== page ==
It is my duty to ensure that I decide on the best antibiotic for you after taking into account possible side effects and allergies. In another scenario is you can see many clinics giving out Ciprofloxacin which is alarming. Ciprofloxacin is a fluoroquinolone group of antibiotics which in a few studies has cautioned its usage as it tends to cause antibiotic resistance. I usually avoid giving Ciprofloxacin to my patients as I have had a few experiences with it.
The dose of medication.
Your doctor needs to understand the basics of pharmacology like timing to initiate treatment and understand the clearance of the drug in the body. When taking your medication always remember the rule about medication dosing, “fast-acting mean short-acting” or “slow-acting means long-acting”. This means that drugs that require frequent dosing may act fast but does not last long in the body or vice versa.
Take for example Clarithromycin IR 250mg (IR showing Immediate Release) which is taken twice a day as compared to Clarithromycin MR 500mg (MR showing Moderate Release) which is taken daily. The Clarithromycin IR 500mg starts acting within 2 hours and the Clarithromycin MR 500mg requires about 6 to 10hrs to start acting.
If you have pus discharge, you would naturally want to have a quick resolution, therefore, I would choose Clarithromycin IR 250mg over Clarithromycin MR 500mg. When using Clarithromycin IR 250mg effect and resolution of symptoms occur fast as compared to Clarithromycin MR 500mg but Clarithromycin MR is easier to consume as it is once a day. It does not mean that Clarithromycin IR 250mg is superior to Clarithromycin MR 500mg as both have the same endpoint of total cure but the resolution of pus discharge may be faster in the normal Clarithromycin IR 250mg. There was a comparative study that both Clarithromycin IR and MR also have rather similar curative rates however based on my experience Clarithromycin IR may be faster in the resolution of initial symptoms.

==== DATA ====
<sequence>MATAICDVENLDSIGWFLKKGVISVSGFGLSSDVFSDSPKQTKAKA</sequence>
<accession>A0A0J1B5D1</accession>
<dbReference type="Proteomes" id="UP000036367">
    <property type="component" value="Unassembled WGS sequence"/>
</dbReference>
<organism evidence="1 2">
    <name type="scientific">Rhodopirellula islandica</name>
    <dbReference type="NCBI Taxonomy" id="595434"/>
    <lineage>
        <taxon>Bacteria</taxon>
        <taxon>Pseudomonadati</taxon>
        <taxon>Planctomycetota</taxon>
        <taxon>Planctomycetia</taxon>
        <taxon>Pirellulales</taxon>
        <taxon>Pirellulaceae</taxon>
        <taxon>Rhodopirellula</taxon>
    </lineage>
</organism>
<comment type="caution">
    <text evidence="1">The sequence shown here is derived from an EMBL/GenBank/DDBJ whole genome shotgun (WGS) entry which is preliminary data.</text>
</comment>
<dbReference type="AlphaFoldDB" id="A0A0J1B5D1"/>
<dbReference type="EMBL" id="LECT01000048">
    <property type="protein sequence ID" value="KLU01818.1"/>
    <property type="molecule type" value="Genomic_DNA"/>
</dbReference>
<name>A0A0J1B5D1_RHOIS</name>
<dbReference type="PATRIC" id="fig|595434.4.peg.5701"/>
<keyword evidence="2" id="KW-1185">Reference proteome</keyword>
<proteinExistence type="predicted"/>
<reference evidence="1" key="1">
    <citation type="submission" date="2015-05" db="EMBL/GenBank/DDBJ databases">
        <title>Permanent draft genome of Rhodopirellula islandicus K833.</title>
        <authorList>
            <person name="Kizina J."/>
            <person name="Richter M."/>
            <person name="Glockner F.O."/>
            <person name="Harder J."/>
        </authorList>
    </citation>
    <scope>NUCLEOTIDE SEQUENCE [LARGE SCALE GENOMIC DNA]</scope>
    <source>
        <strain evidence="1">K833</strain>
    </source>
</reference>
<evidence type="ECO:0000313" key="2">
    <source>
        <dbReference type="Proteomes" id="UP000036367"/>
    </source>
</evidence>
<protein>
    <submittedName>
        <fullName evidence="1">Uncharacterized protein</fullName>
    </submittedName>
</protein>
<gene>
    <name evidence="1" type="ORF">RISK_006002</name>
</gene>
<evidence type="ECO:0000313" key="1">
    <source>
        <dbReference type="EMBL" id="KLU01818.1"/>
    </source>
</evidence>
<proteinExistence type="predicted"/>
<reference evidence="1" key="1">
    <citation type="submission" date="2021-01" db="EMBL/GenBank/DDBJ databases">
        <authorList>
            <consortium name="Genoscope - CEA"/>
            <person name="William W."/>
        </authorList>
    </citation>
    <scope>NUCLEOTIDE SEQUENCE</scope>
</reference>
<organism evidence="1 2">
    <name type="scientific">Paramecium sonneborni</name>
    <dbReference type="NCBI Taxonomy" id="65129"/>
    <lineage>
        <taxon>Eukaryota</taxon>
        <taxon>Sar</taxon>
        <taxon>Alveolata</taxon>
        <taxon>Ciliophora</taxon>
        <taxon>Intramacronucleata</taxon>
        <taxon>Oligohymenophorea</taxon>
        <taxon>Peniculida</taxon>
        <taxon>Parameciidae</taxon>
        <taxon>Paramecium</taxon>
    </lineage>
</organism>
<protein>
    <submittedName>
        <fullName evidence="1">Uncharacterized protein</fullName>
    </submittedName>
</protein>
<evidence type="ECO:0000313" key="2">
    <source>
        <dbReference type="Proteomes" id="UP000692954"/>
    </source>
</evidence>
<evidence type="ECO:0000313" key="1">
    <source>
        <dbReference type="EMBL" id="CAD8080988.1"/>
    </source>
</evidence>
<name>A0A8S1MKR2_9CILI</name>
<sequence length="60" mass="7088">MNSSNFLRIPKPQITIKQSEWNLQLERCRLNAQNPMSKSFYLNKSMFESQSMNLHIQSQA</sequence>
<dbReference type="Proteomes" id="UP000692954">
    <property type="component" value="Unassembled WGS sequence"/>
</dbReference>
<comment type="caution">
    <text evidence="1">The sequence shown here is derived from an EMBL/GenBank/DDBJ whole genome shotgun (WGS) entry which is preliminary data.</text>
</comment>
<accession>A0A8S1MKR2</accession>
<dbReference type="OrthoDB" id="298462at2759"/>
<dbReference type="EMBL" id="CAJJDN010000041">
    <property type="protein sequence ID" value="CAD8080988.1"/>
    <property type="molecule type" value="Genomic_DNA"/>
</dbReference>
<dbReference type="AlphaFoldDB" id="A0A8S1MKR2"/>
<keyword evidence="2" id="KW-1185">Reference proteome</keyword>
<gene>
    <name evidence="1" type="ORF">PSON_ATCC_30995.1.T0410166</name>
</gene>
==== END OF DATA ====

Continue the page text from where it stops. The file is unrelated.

The duration of treatment makes a world of difference in terms of efficacy. There are many recommendations about the duration of treatment and they are constantly updated. The duration of treatment depends on: